Writer John Connolly chats to Brendan about his new book The Land of Lost Things and the songs that changed his world. Listen back above.

Strands of stories like Wuthering Heights, where spirits find their way into the real world, and fantasy and reality are hard to separate - these themes are also reflected in John Connolly’s latest book The Land of Lost Things. It’s hardly surprising, then, that the Kate Bush song of the same name was the writer’s first musical choice when he sat down for a chat about the book with Brendan O’Connor. John chose five of his all-time favourite songs to play during the show, and he shared the personal stories tied to his choice of music.

The Land of Lost Things is the much anticipated sequel to Connolly’s 2006 The Book of Lost Things. It’s the story of a single mother, Ceres, whose daughter is alive but unresponsive following a car accident, and the experience almost breaks Ceres as a human being. She processes what's happened by revisiting the stories of her childhood: tales that are at once comforting and frightening; as Connolly explains:

"This book uses folklore and fairy tales. They have a very particular potency. They stay with us, because they speak to something very primitive within us and very essential. And so they are almost like triggers, they touch on something."

Connolly believes that nostalgia has a value beyond the comforting familiarity of, say, a favourite sitcom or a piece of music; it can be life-saving; and he compares it to the support provided by a rock-climber’s hooks on a dangerous cliff face:

"Those things that we love from the past become very important when we’re in times of trouble; because they are like pitons in the rock face of our experience. We can go back and we can fall back on these things and they give us a sense of continuity and connectedness."

The character Ceres has reached a terrifying point in her life; and the only way she can move forward is by looking back Connolly says:

"She retreats into a world that is real. That responds to all of her pain, that responds to her past, to the things she loves, the things that frighten her and she begins to think again about this relationship she has with her child. And It’s composed as well of the books she read, the stories she knew from childhood."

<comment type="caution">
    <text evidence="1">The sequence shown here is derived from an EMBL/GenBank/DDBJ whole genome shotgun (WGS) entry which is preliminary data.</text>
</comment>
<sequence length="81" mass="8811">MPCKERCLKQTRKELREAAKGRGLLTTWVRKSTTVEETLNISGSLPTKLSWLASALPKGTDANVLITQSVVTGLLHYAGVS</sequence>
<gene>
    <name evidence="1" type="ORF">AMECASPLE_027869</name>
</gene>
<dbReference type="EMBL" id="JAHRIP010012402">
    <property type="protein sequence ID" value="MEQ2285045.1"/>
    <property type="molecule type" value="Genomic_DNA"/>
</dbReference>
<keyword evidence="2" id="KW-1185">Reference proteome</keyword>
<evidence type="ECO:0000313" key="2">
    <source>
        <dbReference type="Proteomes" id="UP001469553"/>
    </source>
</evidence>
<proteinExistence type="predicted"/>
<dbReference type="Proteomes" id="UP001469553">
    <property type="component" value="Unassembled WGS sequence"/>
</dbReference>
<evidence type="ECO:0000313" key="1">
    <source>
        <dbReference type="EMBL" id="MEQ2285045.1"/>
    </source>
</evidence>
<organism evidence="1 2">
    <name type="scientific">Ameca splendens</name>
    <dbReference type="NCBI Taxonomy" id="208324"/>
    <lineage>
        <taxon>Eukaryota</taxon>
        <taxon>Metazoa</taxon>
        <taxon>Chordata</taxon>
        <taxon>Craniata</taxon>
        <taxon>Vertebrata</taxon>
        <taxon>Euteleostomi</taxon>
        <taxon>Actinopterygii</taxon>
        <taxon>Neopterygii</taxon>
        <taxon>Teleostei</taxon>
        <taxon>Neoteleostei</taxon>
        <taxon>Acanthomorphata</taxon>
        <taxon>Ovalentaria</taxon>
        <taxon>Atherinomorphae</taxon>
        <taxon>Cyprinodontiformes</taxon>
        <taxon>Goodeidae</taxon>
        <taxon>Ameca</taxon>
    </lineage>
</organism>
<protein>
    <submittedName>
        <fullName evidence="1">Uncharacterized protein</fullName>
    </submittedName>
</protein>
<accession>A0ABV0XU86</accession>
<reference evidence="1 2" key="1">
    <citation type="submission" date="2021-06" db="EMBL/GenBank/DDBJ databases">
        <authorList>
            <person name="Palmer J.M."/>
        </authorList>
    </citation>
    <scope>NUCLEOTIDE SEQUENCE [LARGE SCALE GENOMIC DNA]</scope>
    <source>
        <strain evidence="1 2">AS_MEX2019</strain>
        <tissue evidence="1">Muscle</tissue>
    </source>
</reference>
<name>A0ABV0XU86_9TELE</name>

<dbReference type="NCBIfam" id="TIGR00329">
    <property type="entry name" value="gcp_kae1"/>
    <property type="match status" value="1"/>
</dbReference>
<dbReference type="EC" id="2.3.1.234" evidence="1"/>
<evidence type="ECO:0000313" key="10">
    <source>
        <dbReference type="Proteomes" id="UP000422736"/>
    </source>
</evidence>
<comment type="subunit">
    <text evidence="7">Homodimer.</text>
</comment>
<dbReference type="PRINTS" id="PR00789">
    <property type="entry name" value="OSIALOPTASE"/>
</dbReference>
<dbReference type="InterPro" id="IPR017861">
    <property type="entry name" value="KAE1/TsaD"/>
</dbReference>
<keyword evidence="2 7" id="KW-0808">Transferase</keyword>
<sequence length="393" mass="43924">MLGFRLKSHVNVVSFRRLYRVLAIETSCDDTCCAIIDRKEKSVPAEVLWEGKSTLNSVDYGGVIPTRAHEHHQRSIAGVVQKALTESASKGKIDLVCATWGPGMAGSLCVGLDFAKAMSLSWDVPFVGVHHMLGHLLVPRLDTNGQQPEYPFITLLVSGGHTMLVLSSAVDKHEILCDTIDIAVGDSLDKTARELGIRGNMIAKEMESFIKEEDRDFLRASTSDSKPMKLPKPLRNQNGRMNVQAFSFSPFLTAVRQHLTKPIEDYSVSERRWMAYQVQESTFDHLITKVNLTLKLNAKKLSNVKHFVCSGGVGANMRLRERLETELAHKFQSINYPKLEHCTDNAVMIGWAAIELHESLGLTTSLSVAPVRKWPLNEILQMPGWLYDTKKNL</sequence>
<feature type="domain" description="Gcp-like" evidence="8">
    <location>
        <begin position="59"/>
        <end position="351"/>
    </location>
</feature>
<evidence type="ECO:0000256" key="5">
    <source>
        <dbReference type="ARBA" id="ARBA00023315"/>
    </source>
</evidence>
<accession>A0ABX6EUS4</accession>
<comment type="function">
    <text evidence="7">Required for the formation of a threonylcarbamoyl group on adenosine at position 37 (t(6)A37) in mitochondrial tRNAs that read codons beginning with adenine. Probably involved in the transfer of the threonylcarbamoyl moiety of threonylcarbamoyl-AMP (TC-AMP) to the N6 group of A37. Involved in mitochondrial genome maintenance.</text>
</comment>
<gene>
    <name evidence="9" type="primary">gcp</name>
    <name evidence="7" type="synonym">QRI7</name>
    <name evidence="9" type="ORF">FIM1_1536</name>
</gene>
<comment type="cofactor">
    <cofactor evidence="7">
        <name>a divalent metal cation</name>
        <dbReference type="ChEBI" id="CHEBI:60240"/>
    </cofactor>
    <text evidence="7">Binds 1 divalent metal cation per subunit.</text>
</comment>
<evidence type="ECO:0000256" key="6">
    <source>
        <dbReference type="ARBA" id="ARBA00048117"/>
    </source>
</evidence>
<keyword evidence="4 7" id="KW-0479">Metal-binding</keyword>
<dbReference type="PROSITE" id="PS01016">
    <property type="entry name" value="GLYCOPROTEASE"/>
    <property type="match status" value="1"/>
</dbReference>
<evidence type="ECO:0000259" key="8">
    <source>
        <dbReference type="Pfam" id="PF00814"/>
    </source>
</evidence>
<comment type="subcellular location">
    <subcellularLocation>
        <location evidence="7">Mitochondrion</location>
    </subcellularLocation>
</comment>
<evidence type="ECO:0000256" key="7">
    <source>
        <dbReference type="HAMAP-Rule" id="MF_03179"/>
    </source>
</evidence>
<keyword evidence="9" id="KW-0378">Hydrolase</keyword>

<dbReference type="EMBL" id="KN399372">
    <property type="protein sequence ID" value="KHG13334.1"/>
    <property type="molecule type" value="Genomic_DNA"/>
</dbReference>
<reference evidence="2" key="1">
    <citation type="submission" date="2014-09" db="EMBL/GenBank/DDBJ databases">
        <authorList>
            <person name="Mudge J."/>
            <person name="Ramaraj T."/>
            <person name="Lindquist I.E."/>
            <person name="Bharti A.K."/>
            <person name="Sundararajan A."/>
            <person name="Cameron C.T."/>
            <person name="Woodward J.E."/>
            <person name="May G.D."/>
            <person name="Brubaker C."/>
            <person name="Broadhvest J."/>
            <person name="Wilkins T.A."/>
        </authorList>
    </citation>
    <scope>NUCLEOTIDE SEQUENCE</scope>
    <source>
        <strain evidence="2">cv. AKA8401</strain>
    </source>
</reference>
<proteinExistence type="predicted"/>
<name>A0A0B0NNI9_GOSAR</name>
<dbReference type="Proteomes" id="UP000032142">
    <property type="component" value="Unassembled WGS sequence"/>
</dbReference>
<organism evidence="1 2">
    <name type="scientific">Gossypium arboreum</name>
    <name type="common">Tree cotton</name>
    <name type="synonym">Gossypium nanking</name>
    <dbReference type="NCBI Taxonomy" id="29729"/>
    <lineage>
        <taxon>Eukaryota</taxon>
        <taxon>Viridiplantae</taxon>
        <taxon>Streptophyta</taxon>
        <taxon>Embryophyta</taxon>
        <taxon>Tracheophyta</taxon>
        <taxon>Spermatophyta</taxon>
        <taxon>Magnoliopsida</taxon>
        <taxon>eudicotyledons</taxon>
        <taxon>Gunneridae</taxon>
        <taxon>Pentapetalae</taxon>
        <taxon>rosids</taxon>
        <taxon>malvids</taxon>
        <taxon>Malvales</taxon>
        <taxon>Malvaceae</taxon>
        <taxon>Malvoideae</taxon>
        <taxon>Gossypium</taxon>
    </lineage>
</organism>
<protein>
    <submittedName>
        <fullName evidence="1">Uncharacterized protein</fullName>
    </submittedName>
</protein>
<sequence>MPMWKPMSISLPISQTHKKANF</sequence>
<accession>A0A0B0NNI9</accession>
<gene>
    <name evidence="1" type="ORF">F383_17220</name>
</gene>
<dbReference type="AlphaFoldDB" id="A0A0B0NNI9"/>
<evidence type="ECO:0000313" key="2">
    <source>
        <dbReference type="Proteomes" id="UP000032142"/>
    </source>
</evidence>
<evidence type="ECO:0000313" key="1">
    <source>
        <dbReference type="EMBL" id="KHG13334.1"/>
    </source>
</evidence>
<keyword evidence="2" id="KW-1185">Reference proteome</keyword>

The book is very personal to Connolly and reflects his current life stage which, he says, is shot through with the normal, middle-aged anxieties about adult children and ageing parents:

"I am at a stage and I think it’s probably familiar to a lot of middle-aged people – where you’re on a constant low level hum of worry."

Putting The Land of Lost Things in the genre box labelled 'fantasy’ isn’t all that important to Connolly – he says that genre is just "a writer’s tool". In this case, it’s a way of expressing how childhood stories can become a lifelong source of meaning:

"You are the sum of the things that you’ve read, the things that frighten you, the things that you love. So it uses fantasy, but it tries to use it in a slightly odd way, to explore these realities of being middle-aged."

Long-time fans will be happy to know that there is another Charlie Parker novel just around the corner. John’s next publication after The Land of Lost Things is the next instalment of the Parker series, and it’s already with his publisher, he says. That book is due to appear in the first half of 2024. Connolly says that changing it up as a writer - from time to time - keeps his ideas fresh:

"What happens when I do something like The Land of Lost Things is that it kind of recharges my batteries a little bit and when I come back to the Parker books, I’m completely refreshed and I know exactly what I’ve got to do. I’ve kind of got this balance between the two after all these years."

Offering a great experience to the reader is important to Connolly – he says after 25 years, he’s determined not to disappoint:

"The worst thing you can do is steal a reader’s time. Money we can have, if you’re struggling for money, you can go to a library or pick up a second hand book; but wasting a reader’s time is sinful, I think."

Listen back to the full interview with John Connolly above. And for more great interviews like this, check out the Brendan O’Connor show page here.

The Land of Lost Things is out now in Ireland and will be available elsewhere from the 7th of September 2023; published by Hodder & Stoughton.

John’s show ABC to XTC is on Saturdays at 5pm on RTÉ Gold and on the RTÉ Radio App.